|Publication number||US5447246 A|
|Application number||US 08/098,744|
|Publication date||Sep 5, 1995|
|Filing date||Jul 28, 1993|
|Priority date||Dec 30, 1991|
|Also published as||US5449080, US5553728, WO1993012980A1|
|Publication number||08098744, 098744, US 5447246 A, US 5447246A, US-A-5447246, US5447246 A, US5447246A|
|Inventors||Stephan J. Finke|
|Original Assignee||Finke; Stephan J.|
|Export Citation||BiBTeX, EndNote, RefMan|
|Patent Citations (25), Referenced by (21), Classifications (18), Legal Events (7)|
|External Links: USPTO, USPTO Assignment, Espacenet|
This is a continuation of application Ser. No. 07/842,237, filed on Feb. 26, 1992, now abandoned which is a continuation-in-part of Ser. No. 07/814,863, filed on Dec. 30, 1991, abandoned.
The present invention relates to methods for sealing corked bottles, and in particular for sealing corked bottles containing beverages including wines.
Existing methods of sealing corked bottles have several disadvantages. One current method of sealing corked bottles requires the use of thin metal foils containing lead, which are now widely believed to leave traces of harmful lead particles on the glass surface of the bottle after removal. In view of the recent bans in many states on the use of lead, this method is undesirable.
Another conventional method utilizes seals made of plastic. This is undesirable for many products because plastic seals are not considered suitable for premium beverages, including higher-priced wines.
Current methods have also attempted to employ wax seals. However, the current method involves forming wax seals by dipping the opening and neck of the bottle in wax. This method has the disadvantages of requiring the bottle to be inverted during the sealing process and of leaving a messy residue of wax when the bottle is opened.
All of the conventional sealing methods described above result in seals which cover all or most of the exterior of the glass neck of the bottle with the sealing material.
In contrast to the existing sealing methods, this invention will not leave any harmful or messy residue on the exterior of the bottle neck, will produce an elegant seal suitable for use on premium beverage bottles, including higher-priced wines, and will leave the entire exterior surface of the glass neck of the bottle exposed. It will also allow for the use of embossing on the wax seal.
One object of the present invention is to provide a method for sealing a corked bottle which utilizes a cylindrical wax disc which is inserted into the mouth of the neck of a corked bottle and placed on top of the cork. The bottle neck is heated so that the disc partially melts and forms a seal with the interior surface of the bottle neck and the cork. In the preferred embodiment, this is accomplished by heating the bottle neck prior to the insertion of the wax disc.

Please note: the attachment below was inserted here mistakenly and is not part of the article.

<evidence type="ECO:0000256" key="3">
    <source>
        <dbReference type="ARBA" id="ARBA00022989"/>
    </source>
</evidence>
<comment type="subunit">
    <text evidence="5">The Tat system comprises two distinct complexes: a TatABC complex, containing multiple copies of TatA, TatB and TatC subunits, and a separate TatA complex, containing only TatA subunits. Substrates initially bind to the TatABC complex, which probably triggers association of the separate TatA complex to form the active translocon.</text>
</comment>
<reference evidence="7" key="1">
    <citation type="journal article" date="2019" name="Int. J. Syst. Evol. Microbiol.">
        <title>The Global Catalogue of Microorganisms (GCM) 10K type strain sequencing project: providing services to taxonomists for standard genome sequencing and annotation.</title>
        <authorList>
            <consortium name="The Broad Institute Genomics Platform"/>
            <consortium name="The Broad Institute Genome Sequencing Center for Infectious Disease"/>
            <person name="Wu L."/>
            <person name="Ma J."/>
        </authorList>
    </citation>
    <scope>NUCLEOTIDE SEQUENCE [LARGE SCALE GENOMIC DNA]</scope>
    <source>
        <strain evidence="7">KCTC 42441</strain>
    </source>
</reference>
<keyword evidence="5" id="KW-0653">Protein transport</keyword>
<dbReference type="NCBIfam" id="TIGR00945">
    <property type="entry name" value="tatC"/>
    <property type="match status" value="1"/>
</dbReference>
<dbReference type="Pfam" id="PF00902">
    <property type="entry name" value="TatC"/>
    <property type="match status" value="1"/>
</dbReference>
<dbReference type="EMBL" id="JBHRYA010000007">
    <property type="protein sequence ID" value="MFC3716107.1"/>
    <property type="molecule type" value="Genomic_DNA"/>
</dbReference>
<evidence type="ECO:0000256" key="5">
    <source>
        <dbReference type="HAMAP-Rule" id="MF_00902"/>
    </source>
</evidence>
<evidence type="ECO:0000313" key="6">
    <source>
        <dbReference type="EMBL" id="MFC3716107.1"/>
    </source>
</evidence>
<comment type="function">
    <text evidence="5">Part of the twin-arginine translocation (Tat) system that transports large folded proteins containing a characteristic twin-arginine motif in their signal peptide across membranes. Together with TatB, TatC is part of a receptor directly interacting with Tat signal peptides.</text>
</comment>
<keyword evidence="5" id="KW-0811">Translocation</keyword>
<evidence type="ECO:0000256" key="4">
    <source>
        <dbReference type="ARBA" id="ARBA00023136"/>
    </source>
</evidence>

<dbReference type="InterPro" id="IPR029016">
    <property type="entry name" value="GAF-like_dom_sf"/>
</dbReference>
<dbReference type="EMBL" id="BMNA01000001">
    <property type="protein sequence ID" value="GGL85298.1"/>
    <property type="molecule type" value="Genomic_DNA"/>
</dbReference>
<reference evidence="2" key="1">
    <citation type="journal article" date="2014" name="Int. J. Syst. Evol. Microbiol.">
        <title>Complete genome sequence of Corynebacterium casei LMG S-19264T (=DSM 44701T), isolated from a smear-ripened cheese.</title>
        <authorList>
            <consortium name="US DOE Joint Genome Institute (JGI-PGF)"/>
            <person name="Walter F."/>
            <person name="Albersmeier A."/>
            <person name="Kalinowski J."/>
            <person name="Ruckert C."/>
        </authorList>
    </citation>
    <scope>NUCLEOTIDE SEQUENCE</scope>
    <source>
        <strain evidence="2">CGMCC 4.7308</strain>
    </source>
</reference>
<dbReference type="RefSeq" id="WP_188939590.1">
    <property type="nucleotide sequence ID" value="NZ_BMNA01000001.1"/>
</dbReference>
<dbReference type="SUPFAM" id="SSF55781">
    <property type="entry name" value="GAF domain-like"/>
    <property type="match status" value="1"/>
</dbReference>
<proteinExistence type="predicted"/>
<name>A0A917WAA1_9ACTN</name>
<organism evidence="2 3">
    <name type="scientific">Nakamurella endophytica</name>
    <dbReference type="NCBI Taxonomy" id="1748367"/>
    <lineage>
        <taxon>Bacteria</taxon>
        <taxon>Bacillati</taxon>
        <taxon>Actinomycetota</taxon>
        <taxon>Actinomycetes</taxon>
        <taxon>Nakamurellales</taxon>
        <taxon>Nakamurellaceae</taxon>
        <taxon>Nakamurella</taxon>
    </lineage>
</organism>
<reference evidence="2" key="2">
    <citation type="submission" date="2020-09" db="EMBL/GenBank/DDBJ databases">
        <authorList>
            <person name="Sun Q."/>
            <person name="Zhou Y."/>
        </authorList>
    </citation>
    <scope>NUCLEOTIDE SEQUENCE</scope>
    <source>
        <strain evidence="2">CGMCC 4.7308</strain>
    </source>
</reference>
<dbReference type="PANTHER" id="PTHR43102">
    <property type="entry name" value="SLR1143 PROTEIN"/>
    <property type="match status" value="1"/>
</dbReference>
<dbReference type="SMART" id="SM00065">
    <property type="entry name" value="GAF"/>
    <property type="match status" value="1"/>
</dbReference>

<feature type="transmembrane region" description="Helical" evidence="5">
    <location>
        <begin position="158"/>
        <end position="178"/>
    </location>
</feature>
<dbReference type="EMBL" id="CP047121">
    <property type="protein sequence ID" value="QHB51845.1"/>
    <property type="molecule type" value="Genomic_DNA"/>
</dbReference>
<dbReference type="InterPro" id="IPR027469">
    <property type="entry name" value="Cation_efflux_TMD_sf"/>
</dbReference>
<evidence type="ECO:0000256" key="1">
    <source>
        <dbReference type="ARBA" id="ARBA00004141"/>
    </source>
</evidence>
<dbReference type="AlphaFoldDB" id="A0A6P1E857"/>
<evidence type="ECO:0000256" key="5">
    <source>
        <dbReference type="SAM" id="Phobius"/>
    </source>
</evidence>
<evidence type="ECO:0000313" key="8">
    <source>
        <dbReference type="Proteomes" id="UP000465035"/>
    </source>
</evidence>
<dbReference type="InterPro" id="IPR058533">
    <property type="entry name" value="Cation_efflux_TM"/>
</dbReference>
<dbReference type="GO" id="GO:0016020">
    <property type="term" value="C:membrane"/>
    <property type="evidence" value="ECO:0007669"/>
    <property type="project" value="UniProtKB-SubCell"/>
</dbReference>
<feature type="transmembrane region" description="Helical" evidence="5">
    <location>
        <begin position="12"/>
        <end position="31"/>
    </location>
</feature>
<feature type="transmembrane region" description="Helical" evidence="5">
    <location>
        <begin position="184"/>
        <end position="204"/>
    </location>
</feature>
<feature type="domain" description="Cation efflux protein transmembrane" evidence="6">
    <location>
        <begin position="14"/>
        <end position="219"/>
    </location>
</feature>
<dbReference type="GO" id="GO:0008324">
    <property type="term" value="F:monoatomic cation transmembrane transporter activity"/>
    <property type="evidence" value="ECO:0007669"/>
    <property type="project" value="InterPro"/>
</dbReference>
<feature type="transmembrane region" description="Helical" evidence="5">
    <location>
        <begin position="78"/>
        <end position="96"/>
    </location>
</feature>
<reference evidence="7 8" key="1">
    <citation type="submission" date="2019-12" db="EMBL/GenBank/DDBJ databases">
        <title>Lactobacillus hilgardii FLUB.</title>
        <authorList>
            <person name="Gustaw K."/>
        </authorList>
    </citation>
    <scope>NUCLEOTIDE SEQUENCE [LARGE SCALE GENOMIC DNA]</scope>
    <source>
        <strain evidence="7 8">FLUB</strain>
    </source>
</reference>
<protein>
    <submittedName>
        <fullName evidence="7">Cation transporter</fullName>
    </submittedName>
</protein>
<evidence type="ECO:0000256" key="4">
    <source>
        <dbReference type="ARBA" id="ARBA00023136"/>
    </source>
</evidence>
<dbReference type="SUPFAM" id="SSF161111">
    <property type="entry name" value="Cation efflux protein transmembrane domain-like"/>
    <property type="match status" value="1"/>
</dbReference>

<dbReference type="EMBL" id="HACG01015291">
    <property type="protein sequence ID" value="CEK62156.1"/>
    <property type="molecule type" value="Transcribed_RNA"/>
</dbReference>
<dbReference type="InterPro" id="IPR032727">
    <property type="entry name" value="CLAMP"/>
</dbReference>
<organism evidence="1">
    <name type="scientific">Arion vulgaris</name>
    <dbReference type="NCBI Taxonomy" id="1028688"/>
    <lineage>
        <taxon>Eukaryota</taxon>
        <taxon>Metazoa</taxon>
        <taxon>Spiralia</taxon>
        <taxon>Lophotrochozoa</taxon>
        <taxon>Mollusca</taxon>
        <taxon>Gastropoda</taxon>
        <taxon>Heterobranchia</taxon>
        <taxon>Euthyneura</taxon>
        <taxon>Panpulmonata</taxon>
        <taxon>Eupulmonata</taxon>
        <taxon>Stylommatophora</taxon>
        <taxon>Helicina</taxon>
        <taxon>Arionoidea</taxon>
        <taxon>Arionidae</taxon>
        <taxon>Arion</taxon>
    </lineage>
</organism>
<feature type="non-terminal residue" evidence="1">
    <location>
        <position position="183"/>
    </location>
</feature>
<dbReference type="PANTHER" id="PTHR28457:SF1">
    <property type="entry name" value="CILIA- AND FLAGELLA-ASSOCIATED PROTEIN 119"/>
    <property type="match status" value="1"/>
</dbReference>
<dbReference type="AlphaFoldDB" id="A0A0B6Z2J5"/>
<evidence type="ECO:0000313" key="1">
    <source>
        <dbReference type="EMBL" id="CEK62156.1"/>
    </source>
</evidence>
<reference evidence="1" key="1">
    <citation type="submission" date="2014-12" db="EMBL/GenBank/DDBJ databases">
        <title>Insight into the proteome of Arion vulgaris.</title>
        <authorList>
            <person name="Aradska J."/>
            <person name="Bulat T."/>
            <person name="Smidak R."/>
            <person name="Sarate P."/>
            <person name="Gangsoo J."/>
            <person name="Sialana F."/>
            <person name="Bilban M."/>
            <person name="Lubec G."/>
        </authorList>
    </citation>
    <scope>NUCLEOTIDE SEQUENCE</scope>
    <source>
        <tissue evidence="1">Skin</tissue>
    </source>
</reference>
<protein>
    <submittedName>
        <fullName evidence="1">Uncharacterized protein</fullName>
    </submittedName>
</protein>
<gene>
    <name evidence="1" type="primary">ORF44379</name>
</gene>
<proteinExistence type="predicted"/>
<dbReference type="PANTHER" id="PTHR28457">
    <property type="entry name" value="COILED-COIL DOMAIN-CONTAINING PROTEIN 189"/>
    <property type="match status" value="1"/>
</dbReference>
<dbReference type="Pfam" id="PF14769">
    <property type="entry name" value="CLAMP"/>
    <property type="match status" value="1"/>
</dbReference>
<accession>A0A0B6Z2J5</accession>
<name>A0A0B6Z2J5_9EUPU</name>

Another object of the present invention utilizes a frusto conical disc which is inserted into the mouth of the neck of a corked bottle where the interior surface of the mouth is beveled. The bottle neck is heated so that the disc melts and forms a seal with the beveled interior surface of the bottle neck and the cork. In the preferred practice of the is method, the bottle neck is heated prior to the insertion of the wax disc.
Yet another object of the present invention is to provide a cover layer on top of the disc which has the ability to accept fine print or embossed designs.
Objects and advantages other than those set forth above will be apparent from the following description when read in conjunction with the accompanying drawings.
FIG. 1 is a cross-sectional view of a neck of a conventional corked bottle showing a cork and the disc positioned therein according to the first embodiment.
FIG. 2 is a top view of the disc of the first embodiment.
FIG. 3 is a cross-sectional view of the disc of the first embodiment.
In FIGS. 1-3, the same reference numerals are being used to refer to the same elements shown in different views.
FIG. 4 is a cross-sectional view of a neck of a corked bottle showing a cork and the disc positioned therein according to a second embodiment.
FIG. 5 is a perspective view of a disc having a frusto conical configuration in accordance with the second embodiment. The same reference numerals used in FIG. 4 are used in FIG. 5 to refer to the same elements.
FIG. 6 is a cross-sectional view of a neck of a corked bottle showing a cork, the disc and a cover layer positioned therein according to one embodiment. The same reference numerals used in FIG. 4 are used in FIG. 6 to refer to the same elements.